This has been a hectic week so today’s post is not elaborate. But I will tell you that the Maple Balsamic Vinaigrette I am sharing in honor of the end of maple syrup season here in New England, may become a favorite dressing for your future salads, grilled chicken or pork.
The recipe first appeared in The Gaining Ground Cookbook, submitted by my friend, Heidi who paired it with a Spring salad consisting of greens, fresh strawberries and goat cheese. Sweeter vinaigrettes tend not to be my go-to, so it was only after another friend dressed her salad with it at a dinner party that it became a favorite of mine. It’s tangy from the balsamic vinegar and Dijon mustard and slightly sweet from the maple syrup. A hit of garlic, salt and pepper finish it off. The original recipe, which I think Heidi may have found here, suggests using extra virgin olive oil but I think you could use avocado oil if you prefer (one of my new favorites for cooking).
Let’s talk a bit about salads.
My good friend, Bredt has a guideline that she likes to follow when preparing her salads. Her streamlined approach to salad prep makes particular sense when the salad is a component of a larger meal with a lot else happening on the plate, especially if a salad plate is not being used.
Bredt’s formula is to construct a salad is as follows:
- Choose your greens. Mesclun seems so yesterday! I have been using a lot of baby kale of late. Arugula, Romaine, Lacinato Kale or Baby Spinach are also in my rotation. Or a mix of your favorites. I like radicchio and endive too.
- Choose one fruit or one vegetable, fresh or dried. Favorites include organic apples or pears, fresh stone fruits (apricots, peaches), citrus fruits, dried apricots, cherries or cranberries. Roasted or fresh slices of fennel, rainbow carrots or beets provide interest on the veggie side.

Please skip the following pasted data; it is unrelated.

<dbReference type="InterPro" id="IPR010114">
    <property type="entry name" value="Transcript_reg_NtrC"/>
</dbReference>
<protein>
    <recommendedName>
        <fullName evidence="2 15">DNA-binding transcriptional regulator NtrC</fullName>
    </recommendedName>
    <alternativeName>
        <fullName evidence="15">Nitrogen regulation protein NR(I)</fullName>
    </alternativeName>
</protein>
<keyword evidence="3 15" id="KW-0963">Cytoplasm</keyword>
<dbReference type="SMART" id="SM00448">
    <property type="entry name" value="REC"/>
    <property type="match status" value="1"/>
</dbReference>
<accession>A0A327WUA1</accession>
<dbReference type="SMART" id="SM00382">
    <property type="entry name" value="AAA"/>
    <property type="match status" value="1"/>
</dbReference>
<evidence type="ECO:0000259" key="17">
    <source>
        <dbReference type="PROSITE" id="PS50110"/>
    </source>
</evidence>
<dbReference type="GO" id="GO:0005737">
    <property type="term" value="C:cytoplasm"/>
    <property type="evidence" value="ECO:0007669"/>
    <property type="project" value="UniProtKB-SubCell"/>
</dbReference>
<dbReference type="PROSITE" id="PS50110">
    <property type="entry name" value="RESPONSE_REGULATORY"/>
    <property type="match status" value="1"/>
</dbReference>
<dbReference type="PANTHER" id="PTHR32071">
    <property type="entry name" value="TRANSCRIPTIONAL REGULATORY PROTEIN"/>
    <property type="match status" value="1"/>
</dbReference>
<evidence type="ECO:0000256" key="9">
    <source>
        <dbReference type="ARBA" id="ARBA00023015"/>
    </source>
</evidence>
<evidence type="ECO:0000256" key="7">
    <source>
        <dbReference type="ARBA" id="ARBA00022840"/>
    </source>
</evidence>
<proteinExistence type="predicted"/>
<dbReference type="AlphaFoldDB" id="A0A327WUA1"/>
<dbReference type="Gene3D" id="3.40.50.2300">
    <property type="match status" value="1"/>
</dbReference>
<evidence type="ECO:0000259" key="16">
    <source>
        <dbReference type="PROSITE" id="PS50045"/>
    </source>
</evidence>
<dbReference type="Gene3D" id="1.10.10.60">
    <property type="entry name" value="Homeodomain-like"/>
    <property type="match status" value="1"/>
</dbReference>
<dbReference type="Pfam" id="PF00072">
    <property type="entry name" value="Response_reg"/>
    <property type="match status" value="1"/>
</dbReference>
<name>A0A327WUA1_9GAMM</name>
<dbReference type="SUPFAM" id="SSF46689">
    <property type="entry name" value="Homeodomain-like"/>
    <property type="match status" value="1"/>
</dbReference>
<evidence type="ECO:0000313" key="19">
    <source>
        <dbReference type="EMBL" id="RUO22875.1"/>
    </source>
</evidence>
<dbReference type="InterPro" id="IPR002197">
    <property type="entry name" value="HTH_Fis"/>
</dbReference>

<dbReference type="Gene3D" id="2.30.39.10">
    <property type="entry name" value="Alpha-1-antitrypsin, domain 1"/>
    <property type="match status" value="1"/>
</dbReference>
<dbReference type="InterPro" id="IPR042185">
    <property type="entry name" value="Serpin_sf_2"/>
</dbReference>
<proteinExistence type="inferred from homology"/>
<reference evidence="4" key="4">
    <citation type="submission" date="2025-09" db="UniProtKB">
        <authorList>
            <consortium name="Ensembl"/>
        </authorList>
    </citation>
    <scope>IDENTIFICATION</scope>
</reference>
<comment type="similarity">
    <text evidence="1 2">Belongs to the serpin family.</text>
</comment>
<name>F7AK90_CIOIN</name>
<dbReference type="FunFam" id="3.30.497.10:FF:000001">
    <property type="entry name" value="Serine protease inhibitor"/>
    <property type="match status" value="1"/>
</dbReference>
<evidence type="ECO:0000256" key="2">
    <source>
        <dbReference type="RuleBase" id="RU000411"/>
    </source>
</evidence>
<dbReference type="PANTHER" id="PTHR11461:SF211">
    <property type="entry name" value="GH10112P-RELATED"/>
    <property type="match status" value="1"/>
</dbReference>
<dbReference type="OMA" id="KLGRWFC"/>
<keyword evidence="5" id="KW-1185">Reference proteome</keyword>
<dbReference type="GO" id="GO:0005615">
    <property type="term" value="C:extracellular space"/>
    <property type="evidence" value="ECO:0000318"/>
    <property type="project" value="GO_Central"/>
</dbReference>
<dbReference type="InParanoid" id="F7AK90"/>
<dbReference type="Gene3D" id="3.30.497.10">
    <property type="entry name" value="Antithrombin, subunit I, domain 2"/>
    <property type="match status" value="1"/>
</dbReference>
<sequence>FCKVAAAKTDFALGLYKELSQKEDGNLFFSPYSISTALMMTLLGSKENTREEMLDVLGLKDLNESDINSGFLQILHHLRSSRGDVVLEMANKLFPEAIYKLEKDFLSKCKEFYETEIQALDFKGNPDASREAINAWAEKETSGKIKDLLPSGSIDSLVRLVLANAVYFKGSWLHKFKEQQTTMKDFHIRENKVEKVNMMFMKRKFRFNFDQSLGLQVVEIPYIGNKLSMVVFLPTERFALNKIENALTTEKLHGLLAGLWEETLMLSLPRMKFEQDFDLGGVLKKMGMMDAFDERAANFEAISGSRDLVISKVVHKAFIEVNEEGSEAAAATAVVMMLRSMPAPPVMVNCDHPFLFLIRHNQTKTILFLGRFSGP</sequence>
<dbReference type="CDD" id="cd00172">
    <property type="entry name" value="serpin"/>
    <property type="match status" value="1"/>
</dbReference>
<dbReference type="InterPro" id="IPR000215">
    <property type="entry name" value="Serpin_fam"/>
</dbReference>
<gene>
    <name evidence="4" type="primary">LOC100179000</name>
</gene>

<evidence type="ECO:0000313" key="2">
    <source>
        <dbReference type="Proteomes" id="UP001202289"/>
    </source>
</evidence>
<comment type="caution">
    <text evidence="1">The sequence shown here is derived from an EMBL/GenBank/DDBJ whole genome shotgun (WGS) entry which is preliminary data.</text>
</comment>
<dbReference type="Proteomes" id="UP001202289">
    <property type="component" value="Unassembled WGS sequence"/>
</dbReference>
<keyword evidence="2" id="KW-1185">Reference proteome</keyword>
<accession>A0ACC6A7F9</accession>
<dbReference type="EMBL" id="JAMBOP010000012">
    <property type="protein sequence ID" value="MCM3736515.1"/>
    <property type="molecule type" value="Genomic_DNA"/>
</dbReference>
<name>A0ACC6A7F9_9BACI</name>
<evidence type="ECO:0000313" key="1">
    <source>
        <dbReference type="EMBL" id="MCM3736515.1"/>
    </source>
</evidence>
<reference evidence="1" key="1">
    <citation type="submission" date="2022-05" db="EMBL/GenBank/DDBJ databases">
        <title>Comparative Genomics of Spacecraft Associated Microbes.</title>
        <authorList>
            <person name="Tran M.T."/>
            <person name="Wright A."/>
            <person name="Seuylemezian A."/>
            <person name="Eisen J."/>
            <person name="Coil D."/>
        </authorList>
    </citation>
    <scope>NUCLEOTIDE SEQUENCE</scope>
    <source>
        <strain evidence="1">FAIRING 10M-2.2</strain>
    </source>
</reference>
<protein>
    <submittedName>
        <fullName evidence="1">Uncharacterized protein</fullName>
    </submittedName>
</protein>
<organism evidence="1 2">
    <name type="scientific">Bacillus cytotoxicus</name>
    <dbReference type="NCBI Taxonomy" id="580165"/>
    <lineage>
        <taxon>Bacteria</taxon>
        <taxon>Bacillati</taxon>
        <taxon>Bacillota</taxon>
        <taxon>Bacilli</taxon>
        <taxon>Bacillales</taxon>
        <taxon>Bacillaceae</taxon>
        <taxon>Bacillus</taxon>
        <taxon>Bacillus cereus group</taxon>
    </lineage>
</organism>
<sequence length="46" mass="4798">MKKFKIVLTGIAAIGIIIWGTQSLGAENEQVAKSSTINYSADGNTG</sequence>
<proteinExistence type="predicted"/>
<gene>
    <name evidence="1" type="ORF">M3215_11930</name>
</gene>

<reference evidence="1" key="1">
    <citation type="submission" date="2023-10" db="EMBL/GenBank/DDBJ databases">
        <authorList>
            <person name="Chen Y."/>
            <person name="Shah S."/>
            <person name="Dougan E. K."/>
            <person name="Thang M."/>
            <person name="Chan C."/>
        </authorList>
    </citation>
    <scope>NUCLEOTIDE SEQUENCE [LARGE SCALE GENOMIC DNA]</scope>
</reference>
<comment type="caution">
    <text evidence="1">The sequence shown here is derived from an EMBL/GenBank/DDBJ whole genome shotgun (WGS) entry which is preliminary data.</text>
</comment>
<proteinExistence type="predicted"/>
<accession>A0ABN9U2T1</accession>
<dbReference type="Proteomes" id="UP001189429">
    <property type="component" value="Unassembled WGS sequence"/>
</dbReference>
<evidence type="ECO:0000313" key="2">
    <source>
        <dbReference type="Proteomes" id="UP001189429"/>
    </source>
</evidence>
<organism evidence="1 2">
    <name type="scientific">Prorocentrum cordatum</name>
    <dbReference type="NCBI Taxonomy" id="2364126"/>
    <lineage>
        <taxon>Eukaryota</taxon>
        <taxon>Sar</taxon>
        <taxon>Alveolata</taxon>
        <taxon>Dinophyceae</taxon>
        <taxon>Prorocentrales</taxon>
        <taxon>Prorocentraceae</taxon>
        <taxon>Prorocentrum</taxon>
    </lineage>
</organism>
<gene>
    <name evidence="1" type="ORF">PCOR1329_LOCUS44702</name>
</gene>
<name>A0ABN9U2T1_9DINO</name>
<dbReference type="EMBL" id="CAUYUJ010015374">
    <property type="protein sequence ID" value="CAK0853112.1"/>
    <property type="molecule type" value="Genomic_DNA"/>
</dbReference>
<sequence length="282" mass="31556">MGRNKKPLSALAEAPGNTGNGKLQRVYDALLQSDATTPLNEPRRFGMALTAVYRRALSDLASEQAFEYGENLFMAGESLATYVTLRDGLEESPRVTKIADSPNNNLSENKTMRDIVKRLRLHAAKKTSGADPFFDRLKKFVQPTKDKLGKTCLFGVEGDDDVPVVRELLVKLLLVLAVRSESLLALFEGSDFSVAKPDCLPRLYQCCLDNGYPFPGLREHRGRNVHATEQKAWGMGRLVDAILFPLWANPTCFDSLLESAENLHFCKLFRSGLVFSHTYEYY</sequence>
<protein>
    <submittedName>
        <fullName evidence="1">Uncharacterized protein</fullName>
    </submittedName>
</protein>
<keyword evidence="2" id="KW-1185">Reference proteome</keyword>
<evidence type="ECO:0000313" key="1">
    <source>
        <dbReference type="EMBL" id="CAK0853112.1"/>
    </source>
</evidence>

- Choose one cheese to complement the fruit or vegetable. Blue cheese pairs especially well with fruit or beets, while shavings of parmesan complement fresh fennel. Goat cheese, feta, ricotta salata or a hard cheddar go with almost anything.
- Lastly, choose one nut or seed, preferably toasted to bring out their flavor or even candied. I particularly love pumpkin seeds, but anything goes depending on your preferences. Traditional choices are walnuts, pecans, almonds, macadamia or pine nuts. Sunflower seeds are great too. I would throw pomegranate arls into this category as they have the right size and crunch factor.
This is a great formula for creating a salad that doesn’t overwhelm and has just enough elements to make it interesting, but not compete with the rest of your meal.
There are times when salads call for more ingredients however. If you are serving salad as a main course or perhaps just paired with some simple grilled meat or fish, it’s an easy way to create lots of color and texture on the plate without having to create multiple dishes. I love a great Panzanella Salad or my Farro, Citrus and Arugula Salad or Grilled Asparagus & Beet Salad, all of which have multiple components.
One combination that goes particularly well with the Maple Balsamic Vinaigrette is represented by the plate I have shown in the pictures below. The ingredients are based on a salad I have had on multiple occasions at a restaurant here in my town that is SO good.
The salad starts with baby kale that I am now finding at Whole Foods (yay). Added to that is thinly rainbow carrots, slices of an organic honey crisp apple, edamame, pumpkin seeds, goat cheese (I used feta) and quinoa (which I omitted for the picture). The salad is tossed with a maple vinaigrette that tastes very similar to today’s recipe. The salad is appealing visually, is filling thanks to the addition of the quinoa and has lots of texture and crunch! I have included a list of the ingredients in the recipe and a few other combinations for you to consider.
Today’s Balsamic-Maple Vinaigrette works really nicely with whatever salads you may be cooking up this spring however. I especially like Heidi’s original salad of Spinach, Strawberries and Goat Cheese (add some toasted pecans) and think that it would look lovely as part of an Easter feast. It may just be on my holiday table…
See you next week!